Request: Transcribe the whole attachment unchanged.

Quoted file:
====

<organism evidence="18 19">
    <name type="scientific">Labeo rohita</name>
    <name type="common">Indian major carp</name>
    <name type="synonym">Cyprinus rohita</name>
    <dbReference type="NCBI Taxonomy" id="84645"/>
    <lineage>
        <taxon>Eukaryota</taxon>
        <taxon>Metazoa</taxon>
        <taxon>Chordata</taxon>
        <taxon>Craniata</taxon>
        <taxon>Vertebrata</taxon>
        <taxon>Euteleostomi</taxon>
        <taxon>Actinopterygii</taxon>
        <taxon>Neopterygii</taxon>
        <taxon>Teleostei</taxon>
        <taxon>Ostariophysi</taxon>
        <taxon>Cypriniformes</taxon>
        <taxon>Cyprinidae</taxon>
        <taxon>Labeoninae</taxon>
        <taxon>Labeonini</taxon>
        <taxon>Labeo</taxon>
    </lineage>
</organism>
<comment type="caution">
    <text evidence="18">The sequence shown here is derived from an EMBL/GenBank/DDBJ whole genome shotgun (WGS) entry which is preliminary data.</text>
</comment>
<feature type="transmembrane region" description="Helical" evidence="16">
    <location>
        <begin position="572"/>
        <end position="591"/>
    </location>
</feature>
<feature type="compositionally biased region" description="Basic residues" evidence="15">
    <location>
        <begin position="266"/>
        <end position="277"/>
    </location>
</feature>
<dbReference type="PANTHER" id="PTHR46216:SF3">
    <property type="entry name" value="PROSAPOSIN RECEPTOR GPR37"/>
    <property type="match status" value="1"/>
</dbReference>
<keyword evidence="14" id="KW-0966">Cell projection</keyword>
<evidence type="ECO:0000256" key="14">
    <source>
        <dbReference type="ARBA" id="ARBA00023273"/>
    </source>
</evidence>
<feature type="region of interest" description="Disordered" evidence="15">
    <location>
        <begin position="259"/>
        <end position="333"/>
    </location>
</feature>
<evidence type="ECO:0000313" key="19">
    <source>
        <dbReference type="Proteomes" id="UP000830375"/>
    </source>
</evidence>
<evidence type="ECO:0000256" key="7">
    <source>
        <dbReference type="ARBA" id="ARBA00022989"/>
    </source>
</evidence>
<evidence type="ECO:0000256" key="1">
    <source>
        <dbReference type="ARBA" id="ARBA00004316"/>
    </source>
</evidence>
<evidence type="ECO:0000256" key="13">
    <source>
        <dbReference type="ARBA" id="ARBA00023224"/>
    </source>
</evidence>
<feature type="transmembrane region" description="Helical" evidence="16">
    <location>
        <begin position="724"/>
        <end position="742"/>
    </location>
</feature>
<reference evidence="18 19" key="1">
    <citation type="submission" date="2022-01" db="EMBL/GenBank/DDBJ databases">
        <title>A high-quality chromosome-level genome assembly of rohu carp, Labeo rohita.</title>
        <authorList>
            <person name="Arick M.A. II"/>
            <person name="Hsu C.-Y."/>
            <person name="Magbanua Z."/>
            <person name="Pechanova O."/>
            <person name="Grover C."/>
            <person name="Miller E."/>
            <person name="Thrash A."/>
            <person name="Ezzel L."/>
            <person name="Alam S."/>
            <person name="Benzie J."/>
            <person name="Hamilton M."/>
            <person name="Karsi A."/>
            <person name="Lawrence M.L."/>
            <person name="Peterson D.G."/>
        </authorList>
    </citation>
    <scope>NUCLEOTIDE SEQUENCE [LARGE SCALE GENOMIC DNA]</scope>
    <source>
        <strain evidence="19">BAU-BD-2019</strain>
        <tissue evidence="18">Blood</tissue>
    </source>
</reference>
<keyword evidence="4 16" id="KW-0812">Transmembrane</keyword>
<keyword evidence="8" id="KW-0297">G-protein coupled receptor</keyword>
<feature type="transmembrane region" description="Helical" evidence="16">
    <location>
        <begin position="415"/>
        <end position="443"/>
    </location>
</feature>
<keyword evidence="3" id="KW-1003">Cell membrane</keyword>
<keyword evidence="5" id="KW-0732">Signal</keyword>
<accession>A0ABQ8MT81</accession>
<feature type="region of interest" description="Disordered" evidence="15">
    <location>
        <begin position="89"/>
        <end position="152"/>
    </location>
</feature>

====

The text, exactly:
<organism evidence="18 19">
    <name type="scientific">Labeo rohita</name>
    <name type="common">Indian major carp</name>
    <name type="synonym">Cyprinus rohita</name>
    <dbReference type="NCBI Taxonomy" id="84645"/>
    <lineage>
        <taxon>Eukaryota</taxon>
        <taxon>Metazoa</taxon>
        <taxon>Chordata</taxon>
        <taxon>Craniata</taxon>
        <taxon>Vertebrata</taxon>
        <taxon>Euteleostomi</taxon>
        <taxon>Actinopterygii</taxon>
        <taxon>Neopterygii</taxon>
        <taxon>Teleostei</taxon>
        <taxon>Ostariophysi</taxon>
        <taxon>Cypriniformes</taxon>
        <taxon>Cyprinidae</taxon>
        <taxon>Labeoninae</taxon>
        <taxon>Labeonini</taxon>
        <taxon>Labeo</taxon>
    </lineage>
</organism>
<comment type="caution">
    <text evidence="18">The sequence shown here is derived from an EMBL/GenBank/DDBJ whole genome shotgun (WGS) entry which is preliminary data.</text>
</comment>
<feature type="transmembrane region" description="Helical" evidence="16">
    <location>
        <begin position="572"/>
        <end position="591"/>
    </location>
</feature>
<feature type="compositionally biased region" description="Basic residues" evidence="15">
    <location>
        <begin position="266"/>
        <end position="277"/>
    </location>
</feature>
<dbReference type="PANTHER" id="PTHR46216:SF3">
    <property type="entry name" value="PROSAPOSIN RECEPTOR GPR37"/>
    <property type="match status" value="1"/>
</dbReference>
<keyword evidence="14" id="KW-0966">Cell projection</keyword>
<evidence type="ECO:0000256" key="14">
    <source>
        <dbReference type="ARBA" id="ARBA00023273"/>
    </source>
</evidence>
<feature type="region of interest" description="Disordered" evidence="15">
    <location>
        <begin position="259"/>
        <end position="333"/>
    </location>
</feature>
<evidence type="ECO:0000313" key="19">
    <source>
        <dbReference type="Proteomes" id="UP000830375"/>
    </source>
</evidence>
<evidence type="ECO:0000256" key="7">
    <source>
        <dbReference type="ARBA" id="ARBA00022989"/>
    </source>
</evidence>
<evidence type="ECO:0000256" key="1">
    <source>
        <dbReference type="ARBA" id="ARBA00004316"/>
    </source>
</evidence>
<evidence type="ECO:0000256" key="13">
    <source>
        <dbReference type="ARBA" id="ARBA00023224"/>
    </source>
</evidence>
<feature type="transmembrane region" description="Helical" evidence="16">
    <location>
        <begin position="724"/>
        <end position="742"/>
    </location>
</feature>
<reference evidence="18 19" key="1">
    <citation type="submission" date="2022-01" db="EMBL/GenBank/DDBJ databases">
        <title>A high-quality chromosome-level genome assembly of rohu carp, Labeo rohita.</title>
        <authorList>
            <person name="Arick M.A. II"/>
            <person name="Hsu C.-Y."/>
            <person name="Magbanua Z."/>
            <person name="Pechanova O."/>
            <person name="Grover C."/>
            <person name="Miller E."/>
            <person name="Thrash A."/>
            <person name="Ezzel L."/>
            <person name="Alam S."/>
            <person name="Benzie J."/>
            <person name="Hamilton M."/>
            <person name="Karsi A."/>
            <person name="Lawrence M.L."/>
            <person name="Peterson D.G."/>
        </authorList>
    </citation>
    <scope>NUCLEOTIDE SEQUENCE [LARGE SCALE GENOMIC DNA]</scope>
    <source>
        <strain evidence="19">BAU-BD-2019</strain>
        <tissue evidence="18">Blood</tissue>
    </source>
</reference>
<keyword evidence="4 16" id="KW-0812">Transmembrane</keyword>
<keyword evidence="8" id="KW-0297">G-protein coupled receptor</keyword>
<feature type="transmembrane region" description="Helical" evidence="16">
    <location>
        <begin position="415"/>
        <end position="443"/>
    </location>
</feature>
<keyword evidence="3" id="KW-1003">Cell membrane</keyword>
<keyword evidence="5" id="KW-0732">Signal</keyword>
<accession>A0ABQ8MT81</accession>
<feature type="region of interest" description="Disordered" evidence="15">
    <location>
        <begin position="89"/>
        <end position="152"/>
    </location>
</feature>